The transition from recreational drug use to addiction is defined by an escalation in the intake of the drug and cravings during periods of withdrawal, leading to an increase in relapse. This transition is further marked by drug-induced neuroadaptations that promote changes in the expression of brain derived neurotrophic factor (BDNF), neuroplasticity, and neuron morphology. In order to understand how these molecular changes contribute to escalation in intake and the increase in the propensity for relapse, the proposed research will examine the role of tropomyosin-related kinase B (TrkB) receptors and its distinct signaling pathways in cocaine addiction.
Specific Aim I will create an adeno-associate virus (AAV) mediated gene transfer vector that will over express either wildtype or docking mutants that specifically mediate TrkB through phospholipase C-gamma (PLCy) or extracellular signal-regulated kinase(ERK)/phosphoinositide 3-kinase (PI3K), or a kinase dead (dominant negative) version of TrkB. The ability of AAV overexpression of wildtype TrkB and TrkB signaling mutants to selectively activate ERK and PLCy signaling pathways in the NAc will be verified by analysis of pathway specific phosphorylation of target substrates after BDNF challenge infusions. In addition, dendritic spine growth will be determined in infected GFP tagged neurons by confocal microscopy.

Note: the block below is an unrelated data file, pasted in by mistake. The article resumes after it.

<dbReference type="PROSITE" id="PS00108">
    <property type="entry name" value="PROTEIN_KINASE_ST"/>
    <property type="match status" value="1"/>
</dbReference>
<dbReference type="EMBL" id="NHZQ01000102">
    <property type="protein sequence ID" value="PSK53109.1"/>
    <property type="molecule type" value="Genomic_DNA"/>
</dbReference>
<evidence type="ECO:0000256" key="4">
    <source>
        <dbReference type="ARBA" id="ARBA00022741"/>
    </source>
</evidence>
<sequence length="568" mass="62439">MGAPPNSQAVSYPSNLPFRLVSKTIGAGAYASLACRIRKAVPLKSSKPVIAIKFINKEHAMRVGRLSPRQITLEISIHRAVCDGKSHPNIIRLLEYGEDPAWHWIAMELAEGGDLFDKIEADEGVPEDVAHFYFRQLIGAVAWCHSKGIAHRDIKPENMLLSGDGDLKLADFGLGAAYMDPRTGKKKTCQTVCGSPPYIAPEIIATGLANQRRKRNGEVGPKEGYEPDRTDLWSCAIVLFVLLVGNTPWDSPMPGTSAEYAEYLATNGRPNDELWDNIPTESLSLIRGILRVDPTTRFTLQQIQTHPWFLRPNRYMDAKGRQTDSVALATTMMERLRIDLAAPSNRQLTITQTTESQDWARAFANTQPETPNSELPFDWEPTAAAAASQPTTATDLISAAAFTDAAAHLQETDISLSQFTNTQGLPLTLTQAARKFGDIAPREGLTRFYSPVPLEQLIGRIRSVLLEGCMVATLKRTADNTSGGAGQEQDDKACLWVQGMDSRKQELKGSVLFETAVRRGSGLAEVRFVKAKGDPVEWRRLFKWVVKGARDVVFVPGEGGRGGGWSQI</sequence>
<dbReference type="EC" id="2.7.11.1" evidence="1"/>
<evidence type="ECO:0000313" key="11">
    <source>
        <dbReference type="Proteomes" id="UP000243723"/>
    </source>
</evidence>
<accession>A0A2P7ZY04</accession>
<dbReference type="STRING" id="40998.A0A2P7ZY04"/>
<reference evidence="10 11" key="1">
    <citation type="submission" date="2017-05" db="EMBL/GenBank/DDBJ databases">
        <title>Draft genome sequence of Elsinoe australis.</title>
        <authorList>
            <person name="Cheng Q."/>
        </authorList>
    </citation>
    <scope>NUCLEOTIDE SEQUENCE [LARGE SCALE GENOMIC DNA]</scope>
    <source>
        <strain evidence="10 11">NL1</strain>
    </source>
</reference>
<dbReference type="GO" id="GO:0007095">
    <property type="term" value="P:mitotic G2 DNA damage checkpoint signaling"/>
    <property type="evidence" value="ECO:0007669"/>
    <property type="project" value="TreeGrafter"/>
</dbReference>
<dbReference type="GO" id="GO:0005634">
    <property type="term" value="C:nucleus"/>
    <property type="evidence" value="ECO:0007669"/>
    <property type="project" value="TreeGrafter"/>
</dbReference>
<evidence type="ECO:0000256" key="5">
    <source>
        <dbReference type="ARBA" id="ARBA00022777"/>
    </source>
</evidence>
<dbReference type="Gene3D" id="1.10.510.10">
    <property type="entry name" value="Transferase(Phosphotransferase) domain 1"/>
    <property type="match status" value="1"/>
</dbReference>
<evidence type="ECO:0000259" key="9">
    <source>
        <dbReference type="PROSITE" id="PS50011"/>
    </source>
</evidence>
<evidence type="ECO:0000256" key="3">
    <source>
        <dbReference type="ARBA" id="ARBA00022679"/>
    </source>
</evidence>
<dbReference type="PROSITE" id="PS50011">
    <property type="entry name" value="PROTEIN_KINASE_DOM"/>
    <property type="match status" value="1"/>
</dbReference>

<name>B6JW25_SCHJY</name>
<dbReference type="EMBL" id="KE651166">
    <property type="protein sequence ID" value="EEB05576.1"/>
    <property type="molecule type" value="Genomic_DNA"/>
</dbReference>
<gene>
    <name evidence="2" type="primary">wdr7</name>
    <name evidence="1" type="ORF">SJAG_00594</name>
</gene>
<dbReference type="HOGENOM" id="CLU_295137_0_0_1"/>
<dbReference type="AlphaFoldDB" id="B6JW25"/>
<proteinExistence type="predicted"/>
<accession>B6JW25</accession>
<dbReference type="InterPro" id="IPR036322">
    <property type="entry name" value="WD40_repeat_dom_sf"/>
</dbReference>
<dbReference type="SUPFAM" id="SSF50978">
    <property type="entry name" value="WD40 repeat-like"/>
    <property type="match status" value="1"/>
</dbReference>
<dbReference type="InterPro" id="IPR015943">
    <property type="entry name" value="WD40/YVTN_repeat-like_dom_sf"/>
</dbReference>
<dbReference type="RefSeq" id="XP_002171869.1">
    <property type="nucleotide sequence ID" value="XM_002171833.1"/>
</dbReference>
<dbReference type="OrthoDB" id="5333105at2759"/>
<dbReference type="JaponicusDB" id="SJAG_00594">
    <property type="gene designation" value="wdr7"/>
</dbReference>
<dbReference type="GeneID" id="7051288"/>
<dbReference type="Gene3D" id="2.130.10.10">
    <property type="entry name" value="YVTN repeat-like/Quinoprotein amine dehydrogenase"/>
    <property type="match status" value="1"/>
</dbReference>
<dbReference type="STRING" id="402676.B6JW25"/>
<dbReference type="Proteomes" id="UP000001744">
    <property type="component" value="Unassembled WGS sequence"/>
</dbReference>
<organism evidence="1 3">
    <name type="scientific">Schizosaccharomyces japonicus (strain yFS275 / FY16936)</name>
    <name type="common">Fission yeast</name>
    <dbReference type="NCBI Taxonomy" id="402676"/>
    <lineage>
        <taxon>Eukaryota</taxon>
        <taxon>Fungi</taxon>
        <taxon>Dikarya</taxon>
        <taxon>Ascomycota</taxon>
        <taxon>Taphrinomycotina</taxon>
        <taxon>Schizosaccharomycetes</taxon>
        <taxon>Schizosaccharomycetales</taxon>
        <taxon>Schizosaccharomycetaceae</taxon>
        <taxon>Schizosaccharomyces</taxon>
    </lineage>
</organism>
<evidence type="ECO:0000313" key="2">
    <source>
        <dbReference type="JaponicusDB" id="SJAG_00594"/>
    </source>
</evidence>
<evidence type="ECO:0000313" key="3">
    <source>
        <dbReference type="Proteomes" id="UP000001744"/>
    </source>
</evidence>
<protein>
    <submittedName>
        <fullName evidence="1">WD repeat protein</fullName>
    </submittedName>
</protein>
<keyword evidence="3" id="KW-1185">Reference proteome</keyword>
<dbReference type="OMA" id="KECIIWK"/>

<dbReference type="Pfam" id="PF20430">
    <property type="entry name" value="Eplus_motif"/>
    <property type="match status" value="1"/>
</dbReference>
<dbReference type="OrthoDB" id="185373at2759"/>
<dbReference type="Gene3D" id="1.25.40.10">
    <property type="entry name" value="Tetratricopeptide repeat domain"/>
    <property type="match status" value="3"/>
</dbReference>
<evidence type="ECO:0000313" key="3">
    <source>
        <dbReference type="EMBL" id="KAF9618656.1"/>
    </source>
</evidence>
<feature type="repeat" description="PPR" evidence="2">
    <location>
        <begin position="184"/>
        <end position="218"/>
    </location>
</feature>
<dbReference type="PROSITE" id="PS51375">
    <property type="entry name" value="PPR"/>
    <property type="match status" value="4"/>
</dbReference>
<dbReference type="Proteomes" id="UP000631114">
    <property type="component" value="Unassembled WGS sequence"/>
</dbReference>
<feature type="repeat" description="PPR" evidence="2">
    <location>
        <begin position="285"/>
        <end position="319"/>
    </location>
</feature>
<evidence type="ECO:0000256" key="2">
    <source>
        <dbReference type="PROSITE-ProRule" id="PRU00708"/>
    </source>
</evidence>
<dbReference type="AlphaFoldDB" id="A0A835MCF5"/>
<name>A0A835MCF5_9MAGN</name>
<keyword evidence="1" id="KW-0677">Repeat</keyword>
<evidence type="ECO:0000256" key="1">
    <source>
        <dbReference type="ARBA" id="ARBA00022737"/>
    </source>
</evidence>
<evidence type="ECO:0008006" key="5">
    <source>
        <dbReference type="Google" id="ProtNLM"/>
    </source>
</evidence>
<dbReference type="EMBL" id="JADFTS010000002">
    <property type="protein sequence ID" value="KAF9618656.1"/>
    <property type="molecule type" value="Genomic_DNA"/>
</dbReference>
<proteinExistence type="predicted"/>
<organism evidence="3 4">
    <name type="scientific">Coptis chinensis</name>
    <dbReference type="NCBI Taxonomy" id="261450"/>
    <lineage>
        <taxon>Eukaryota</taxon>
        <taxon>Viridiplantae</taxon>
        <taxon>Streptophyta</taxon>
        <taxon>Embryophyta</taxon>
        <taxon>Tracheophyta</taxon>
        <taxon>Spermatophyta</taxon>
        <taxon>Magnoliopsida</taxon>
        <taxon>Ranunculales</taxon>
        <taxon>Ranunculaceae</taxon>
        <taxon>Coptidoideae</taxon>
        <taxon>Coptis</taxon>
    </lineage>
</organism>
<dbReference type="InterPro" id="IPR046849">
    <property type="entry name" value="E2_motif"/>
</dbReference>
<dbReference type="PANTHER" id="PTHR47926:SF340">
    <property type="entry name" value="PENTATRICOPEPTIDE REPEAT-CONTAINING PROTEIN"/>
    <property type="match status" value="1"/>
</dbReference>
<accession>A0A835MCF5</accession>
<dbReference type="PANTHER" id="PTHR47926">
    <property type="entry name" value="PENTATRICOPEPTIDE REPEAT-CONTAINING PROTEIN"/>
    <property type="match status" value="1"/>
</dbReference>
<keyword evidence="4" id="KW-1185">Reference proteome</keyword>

Specific Aim II will employ the viruses from Aim I to study how the expression of wildtype and docking mutants of TrkB effect self-administration under fixed and progressive ratio reinforcement schedules, or during withdrawal to study extinction and relapse behaviors. Manipulation of TrkB expression will help determine the contribution of each signaling pathway to escalation of cocaine intake, enhanced reinforcement, and a propensity for relapse shown previously to be induced by BDNF activity in the NAc. The proposed experiments directly address the mission of the NIH and general public health, since findings gained from these studies will increase the understanding of the transition from recreational to addictive drug taking. Insight gained about the involvement of TrkB and its signaling pathways may prove helpful when designing treatments targeting relapse. By decreasing drug-taking and relapse behaviors, the detriment to societal health and the financial burden will abate.